How to explain being fired in an interview (with examples!)

Being let go from your job is never an easy experience. What’s worse is being made to re-live it in every job interview when trying to find new employment. It can be extremely difficult to answer the question ‘why were you fired?’ without any practice or guidance. So, we are here to help you clear your mind and get ready to answer that dreaded question.

Be honest

There are many reasons someone gets fired. It could be along the lines of redundancy and cut backs, it could be personal performance/behavior, or it could have something to do with bad relationships.

Obviously, some of these circumstances are a little easier to explain than others. But being honest is always applicable – you don’t want to be caught in a lie. Here are some example answers for each context:


  1. “Although I had survived a few downsizings at my previous organisation, I didn’t make it last time. It’s unfortunate, but perhaps a blessing in disguise so that I can continue to grow in a new company.”
  2. “Unfortunately the company was making cut backs. Because I was only there for a short amount of time, I was on the first list to go. I’d like to note, my performance was going well, however I probably didn’t have enough time to make a prominent impact. But I’m more than ready to get back to work and make a difference at a new organisation.”

Poor performance

  1. “I will take ownership over the fact that I let my personal life obstruct my work life at the time. This effected my performance. However, I’m no longer dealing with those issues and have learned during that process how to separate the two aspects of my life so not to make the same mistake in the future.”
  2. “I was mentally disconnected from my job due to being unhappy in the role. Although I wish I had left on my own accord, this is the push I needed to go after what I really want. I am ready for new challenges and the opportunity for more career progression so that I can truly add value and purpose to my new workplace.”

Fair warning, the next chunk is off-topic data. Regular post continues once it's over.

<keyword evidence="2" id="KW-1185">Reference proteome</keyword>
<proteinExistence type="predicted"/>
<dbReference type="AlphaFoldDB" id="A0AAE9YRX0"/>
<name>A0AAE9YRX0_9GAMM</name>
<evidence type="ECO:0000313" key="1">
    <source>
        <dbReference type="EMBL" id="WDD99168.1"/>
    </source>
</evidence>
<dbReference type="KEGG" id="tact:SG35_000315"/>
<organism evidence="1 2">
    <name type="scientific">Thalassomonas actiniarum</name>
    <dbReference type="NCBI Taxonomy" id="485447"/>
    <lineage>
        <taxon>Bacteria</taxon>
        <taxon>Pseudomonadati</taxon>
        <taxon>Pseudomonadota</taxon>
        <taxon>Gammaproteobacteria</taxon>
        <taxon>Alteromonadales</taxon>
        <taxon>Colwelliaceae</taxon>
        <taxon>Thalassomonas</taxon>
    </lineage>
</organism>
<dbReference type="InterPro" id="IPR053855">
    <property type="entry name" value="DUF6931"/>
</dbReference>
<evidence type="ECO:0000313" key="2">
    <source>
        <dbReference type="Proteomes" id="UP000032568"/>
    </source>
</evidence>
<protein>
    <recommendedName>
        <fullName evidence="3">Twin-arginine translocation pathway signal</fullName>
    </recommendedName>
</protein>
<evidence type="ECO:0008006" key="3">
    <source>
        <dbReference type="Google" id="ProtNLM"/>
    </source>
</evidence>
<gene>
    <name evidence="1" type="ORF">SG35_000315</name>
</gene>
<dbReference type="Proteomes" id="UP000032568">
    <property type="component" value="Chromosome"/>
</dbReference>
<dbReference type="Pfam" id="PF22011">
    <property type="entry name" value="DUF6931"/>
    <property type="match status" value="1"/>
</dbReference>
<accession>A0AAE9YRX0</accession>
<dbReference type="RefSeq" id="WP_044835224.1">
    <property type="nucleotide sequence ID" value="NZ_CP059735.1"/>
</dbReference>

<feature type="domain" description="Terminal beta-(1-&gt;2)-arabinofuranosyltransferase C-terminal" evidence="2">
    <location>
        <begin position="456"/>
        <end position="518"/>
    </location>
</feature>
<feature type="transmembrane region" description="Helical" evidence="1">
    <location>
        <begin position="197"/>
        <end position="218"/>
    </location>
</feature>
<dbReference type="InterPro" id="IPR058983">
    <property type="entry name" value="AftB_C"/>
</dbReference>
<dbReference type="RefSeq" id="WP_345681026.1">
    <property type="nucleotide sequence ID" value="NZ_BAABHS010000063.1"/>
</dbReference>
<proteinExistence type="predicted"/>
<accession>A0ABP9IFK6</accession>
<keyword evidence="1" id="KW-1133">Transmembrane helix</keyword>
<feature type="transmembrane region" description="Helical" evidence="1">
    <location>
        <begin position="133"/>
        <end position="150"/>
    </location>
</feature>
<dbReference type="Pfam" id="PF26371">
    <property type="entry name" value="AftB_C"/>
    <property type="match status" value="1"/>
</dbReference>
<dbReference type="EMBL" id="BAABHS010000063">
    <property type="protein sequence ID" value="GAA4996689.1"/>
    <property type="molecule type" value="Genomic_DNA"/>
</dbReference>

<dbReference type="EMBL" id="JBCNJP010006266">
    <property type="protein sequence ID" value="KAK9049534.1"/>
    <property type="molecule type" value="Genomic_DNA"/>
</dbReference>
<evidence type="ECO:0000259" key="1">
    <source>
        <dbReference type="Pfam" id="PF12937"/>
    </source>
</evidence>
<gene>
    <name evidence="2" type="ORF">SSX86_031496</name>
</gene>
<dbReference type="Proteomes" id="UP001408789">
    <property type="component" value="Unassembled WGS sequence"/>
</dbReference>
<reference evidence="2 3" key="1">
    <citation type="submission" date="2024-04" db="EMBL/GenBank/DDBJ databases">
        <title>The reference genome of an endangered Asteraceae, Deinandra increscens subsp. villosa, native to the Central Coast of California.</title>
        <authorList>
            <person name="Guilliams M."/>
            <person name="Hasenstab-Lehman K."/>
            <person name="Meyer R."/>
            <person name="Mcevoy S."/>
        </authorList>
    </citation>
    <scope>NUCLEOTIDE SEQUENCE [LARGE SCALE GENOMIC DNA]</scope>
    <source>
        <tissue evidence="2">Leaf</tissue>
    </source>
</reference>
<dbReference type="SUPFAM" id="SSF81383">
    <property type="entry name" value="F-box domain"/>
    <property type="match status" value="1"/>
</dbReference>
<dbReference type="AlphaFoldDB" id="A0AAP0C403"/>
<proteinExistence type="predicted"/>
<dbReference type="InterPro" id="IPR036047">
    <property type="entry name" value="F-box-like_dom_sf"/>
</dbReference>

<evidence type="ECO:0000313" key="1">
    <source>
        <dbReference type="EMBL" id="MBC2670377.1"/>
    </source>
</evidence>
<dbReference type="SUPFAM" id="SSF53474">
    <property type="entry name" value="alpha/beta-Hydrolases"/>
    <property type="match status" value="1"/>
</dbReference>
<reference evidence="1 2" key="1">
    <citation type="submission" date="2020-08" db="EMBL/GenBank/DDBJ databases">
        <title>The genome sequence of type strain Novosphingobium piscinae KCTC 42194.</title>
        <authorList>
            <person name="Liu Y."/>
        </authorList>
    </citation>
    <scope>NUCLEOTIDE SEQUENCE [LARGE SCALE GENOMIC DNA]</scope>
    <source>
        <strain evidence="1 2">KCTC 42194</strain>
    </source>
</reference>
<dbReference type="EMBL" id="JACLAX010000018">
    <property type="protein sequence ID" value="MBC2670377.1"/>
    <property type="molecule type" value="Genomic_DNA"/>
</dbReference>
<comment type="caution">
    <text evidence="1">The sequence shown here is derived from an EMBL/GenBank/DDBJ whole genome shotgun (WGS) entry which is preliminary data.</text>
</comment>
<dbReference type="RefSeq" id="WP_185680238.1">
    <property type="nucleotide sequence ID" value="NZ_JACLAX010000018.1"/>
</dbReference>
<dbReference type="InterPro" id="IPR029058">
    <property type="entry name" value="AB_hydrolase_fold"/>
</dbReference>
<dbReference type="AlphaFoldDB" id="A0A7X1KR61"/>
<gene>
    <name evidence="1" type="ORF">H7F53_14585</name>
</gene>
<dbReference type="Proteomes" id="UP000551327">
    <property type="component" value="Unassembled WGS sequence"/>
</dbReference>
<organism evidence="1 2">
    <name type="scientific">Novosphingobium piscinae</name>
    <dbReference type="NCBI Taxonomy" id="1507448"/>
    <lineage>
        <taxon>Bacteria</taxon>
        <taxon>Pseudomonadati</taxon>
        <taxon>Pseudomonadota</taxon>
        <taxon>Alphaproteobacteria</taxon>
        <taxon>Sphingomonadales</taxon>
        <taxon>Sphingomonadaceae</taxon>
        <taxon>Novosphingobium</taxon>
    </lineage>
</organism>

Negative relationships

  1. “My boss and I struggled to get along. We both tried to overcome our differences but at the end of the day it was a clash of personalities. I’m looking forward to moving on and building strong relationships with a new team.”
  2. “I think I committed to the job too early without doing proper research concerning company culture. I’ve learnt from my mistake and am hoping to join a company where I can help build great teams who are organized, supportive and passionate.”

Focus on improvement

As you can see in the above examples, we always end on a high note. We want to focus not on why you were actually fired but rather what you learned from the experience and where you aim to go. Show passion, enthusiasm and logic about wanting to do better. Highlight factors that can share your great work ethic and personality.

Don’t get emotional about it

Thinking about getting laid-off can sure be an emotional fire-starter, however it’s important that we keep our cool. There is no need to get emotional as this will often lead to complaining, bad words about a previous employer, raising your voice and just generally looking a mess, all of which are not ideal behaviors. You want to appear professional and ready to go forward without anger. No one wants to hire a grumpy person with a grudge against their ex employer.

Practice your answer

To ease the nerves about being asked this question, practice your answer! This is one sure question with one sure answer. Make sure you know it back to front, use the right words and tone of voice. Making sure you know your answer will also help keep the emotion out of it. Practice enough so that it become monotonous to say.